This week, the Department of State took a step forward in advancing women and girls in science. Looking back on the week's activities, I am left with a sense of great hopefulness for the future. Here is what we did, and why I am so optimistic.
On June 13, over 100 representatives of the private sector, science organizations, governments, educators, and academia gathered at the State Department to ponder how to encourage women and girls to engage in science, technology, engineering, and math careers (STEM), and how to keep them in those careers. We were joined in this global conversation by 15 women scientists from Benin, Brazil, Burkina Faso, the Gambia, India, Iraq, Jordan, Nigeria, Pakistan, Tanzania, and the West Bank, each of whom brought unique perspectives.
This conversation matters because we are confronting major global challenges -- how to overcome food insecurity, how to prevent deadly diseases, how to preserve natural resources, to name just some -- and science is at the heart of the solutions. We need the best ideas from every source in order to make progress on tough problems, and that means that women must be at the scientific table. Too often, they are not. This leaves girls without role models or mentors and it deprives societies of the scientific talents and diversity of ideas that women bring to the table.
Our one-day symposium focused on the nuts and bolts of how to generate interest by girls in STEM and how to maintain them all along their scientific pathways. We spanned the on-line world of Google teaching tools for kids, the women-only biotechnology entrepreneur park in India, the programs that help women “re-enter” the workforce after time off for family care-giving, and professional development programs that help women scientists in developing nations become outstanding communicators and leaders.
A video clip shown by Change the Equation brought home the point that twenty-somethings working in STEM see the field as cool, lucrative, and something that provides them with a sense of serving society. Omolola Betiku, an aquaculture expert from Nigeria, said, “Feeding my continent is a reality through my contributions.” Her words summed up the essence of the symposium: with the right skills, women are empowered to make enormous contributions.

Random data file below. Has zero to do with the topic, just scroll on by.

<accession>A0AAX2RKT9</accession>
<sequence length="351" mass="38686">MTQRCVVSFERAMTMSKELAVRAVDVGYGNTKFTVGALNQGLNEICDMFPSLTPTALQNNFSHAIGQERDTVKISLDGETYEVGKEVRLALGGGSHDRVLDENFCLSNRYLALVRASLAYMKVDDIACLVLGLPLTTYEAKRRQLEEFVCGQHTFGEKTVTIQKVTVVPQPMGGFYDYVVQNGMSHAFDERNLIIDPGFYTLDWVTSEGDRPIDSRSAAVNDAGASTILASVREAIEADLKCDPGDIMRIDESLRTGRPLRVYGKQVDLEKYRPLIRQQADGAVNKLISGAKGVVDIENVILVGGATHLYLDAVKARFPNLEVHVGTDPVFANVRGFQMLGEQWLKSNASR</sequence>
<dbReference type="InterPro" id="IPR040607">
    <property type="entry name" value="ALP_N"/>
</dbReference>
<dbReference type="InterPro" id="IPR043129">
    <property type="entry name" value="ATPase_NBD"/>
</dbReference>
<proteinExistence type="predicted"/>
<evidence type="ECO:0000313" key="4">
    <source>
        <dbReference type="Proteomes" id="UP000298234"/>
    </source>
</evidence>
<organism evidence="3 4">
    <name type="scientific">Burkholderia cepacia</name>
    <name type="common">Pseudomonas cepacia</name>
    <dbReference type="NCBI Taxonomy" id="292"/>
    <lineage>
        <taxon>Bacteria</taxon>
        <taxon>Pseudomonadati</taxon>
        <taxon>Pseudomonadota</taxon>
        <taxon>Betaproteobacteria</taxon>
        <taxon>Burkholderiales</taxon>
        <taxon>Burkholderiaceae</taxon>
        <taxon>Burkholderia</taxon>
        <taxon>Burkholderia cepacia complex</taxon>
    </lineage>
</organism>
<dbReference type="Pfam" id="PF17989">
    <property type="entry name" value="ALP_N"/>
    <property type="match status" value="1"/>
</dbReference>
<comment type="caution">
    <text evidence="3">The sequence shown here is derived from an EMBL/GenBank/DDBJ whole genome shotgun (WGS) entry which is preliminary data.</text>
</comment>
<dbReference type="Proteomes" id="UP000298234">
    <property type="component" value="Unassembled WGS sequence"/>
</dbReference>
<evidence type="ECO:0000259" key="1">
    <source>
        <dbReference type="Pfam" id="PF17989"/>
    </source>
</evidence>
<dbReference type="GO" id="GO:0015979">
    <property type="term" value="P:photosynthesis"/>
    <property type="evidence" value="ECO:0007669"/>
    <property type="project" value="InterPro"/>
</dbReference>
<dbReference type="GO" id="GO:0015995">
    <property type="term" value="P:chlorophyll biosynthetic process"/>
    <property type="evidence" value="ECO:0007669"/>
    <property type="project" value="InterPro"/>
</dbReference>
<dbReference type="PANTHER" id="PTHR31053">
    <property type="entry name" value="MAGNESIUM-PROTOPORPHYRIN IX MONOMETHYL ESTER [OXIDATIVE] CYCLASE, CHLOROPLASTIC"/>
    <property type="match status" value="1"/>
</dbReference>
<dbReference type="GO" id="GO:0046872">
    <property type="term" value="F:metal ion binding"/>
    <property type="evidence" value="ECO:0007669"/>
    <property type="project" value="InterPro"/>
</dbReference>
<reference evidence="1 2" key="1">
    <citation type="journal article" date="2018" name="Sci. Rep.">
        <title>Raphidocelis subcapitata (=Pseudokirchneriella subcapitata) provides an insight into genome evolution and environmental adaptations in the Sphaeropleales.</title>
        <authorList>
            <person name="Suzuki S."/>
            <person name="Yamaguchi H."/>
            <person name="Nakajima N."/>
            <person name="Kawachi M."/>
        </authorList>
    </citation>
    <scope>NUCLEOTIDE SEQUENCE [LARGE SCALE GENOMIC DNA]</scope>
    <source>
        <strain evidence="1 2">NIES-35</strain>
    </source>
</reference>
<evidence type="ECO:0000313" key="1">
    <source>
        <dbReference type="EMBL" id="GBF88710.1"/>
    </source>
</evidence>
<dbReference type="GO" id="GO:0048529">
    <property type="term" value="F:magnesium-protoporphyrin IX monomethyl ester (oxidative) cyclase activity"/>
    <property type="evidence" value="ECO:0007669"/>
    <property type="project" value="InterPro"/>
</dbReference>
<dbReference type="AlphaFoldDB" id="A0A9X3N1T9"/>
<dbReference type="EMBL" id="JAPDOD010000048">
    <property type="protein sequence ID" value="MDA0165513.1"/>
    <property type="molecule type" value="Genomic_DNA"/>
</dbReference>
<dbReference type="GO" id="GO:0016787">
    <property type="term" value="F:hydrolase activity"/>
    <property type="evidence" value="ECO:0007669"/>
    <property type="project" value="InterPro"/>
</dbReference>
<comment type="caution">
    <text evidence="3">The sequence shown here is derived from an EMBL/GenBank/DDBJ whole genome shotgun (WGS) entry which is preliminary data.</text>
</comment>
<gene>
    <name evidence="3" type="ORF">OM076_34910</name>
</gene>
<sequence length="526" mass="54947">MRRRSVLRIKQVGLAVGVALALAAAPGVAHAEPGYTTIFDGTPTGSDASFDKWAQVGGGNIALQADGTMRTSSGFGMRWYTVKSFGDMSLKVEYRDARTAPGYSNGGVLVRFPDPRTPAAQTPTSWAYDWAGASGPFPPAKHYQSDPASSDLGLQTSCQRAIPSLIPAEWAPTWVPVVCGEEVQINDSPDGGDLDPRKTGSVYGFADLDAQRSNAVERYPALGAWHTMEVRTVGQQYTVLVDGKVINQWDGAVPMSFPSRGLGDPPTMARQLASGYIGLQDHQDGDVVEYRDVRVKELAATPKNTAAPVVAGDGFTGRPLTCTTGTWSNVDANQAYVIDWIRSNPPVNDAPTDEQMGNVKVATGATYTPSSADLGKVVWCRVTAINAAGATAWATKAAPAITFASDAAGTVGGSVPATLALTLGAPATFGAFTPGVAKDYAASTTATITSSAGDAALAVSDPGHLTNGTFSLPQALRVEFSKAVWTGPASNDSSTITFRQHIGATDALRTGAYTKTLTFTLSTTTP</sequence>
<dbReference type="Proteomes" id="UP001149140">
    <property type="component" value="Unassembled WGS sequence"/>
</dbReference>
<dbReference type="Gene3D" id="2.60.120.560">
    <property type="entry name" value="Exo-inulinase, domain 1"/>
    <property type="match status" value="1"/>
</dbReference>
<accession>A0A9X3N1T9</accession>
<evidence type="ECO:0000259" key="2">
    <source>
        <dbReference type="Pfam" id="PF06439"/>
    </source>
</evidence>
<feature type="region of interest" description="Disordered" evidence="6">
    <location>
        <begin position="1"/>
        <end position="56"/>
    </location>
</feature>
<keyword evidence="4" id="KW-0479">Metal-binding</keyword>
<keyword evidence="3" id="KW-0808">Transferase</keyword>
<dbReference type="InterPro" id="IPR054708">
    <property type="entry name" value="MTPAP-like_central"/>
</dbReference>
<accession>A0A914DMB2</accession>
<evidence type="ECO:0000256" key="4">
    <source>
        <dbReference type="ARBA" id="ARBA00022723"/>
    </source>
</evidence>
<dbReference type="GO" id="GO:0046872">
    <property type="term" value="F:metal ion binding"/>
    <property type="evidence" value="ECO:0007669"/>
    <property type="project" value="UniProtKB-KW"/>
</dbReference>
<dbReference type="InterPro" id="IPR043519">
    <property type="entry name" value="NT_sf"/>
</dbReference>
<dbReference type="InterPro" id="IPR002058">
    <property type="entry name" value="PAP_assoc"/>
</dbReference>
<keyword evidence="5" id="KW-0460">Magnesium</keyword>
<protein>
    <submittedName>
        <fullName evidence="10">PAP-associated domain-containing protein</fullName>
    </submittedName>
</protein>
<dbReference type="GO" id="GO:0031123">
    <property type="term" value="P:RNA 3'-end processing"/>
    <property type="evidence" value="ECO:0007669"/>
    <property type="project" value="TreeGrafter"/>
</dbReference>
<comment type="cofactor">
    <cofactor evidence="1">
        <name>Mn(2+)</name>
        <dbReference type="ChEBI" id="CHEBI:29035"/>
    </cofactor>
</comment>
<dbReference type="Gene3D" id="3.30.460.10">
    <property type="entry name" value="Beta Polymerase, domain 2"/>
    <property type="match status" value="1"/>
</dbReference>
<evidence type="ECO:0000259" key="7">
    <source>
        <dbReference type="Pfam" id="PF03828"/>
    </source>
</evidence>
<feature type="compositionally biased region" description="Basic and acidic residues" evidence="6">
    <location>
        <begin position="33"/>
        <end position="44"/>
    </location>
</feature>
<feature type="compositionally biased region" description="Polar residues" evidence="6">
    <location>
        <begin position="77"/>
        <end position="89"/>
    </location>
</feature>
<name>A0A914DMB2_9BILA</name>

What was clear to me from the rich and diverse presentations and commentaries was that there are many common challenges facing women in science and girls in science around the world. The good news is that many of the “best practices” we discussed are ready to be shared, adapted, and replicated in new settings to overcome these common challenges.
I was particularly encouraged by the sense of commitment and action. Ambassador Ufuk Gokcen, Permanent Representative of the Organization of the Islamic Conference to the UN, announced that OIC would invite leadership from the RAISE Project, a campaign to increase the status of professional women in STEM fields, to meet with OIC leaders to consider how RAISE might be adapted to Muslim-majority countries. He also called for a conference in the Middle East region on the same set of themes, and the State Department pledged partnership and support to making that a reality.
In our wrap-up session on the third day, the women remarked how empowered they felt just knowing that there were communities abroad at the ready to help them succeed in science. They were thrilled to have interacted senior officials at the White House, and with Dr. Kerri-Ann Jones, Assistant Secretary of State for Oceans, Environment and Science, a leading voice for science at the Department of State, and Ambassador for Global Women's Issues Melanne Verveer. One of the more senior participants, a dean at her university, noted that she would return home to talk to her students openly about women in science and professional development, something that has never happened on her campus. Others expressed interest in learning how to develop public-private partnerships, or to bring high school students into research intensive centers as a means to inspire future scientists. The list of actions and ideas for cooperation is long, and the need for action never more important!
We entered these three days of effort knowing that we would share and that we would learn. All of this happened. And in the process, we gained new friends and colleagues, new understandings, and hope for the future. We look forward to working with our many partners worldwide -- governments, non-governmental groups, universities, multilateral institutions, the media -- both men and women -- to advance an agenda of equality and empowerment for women and girls through science and technology.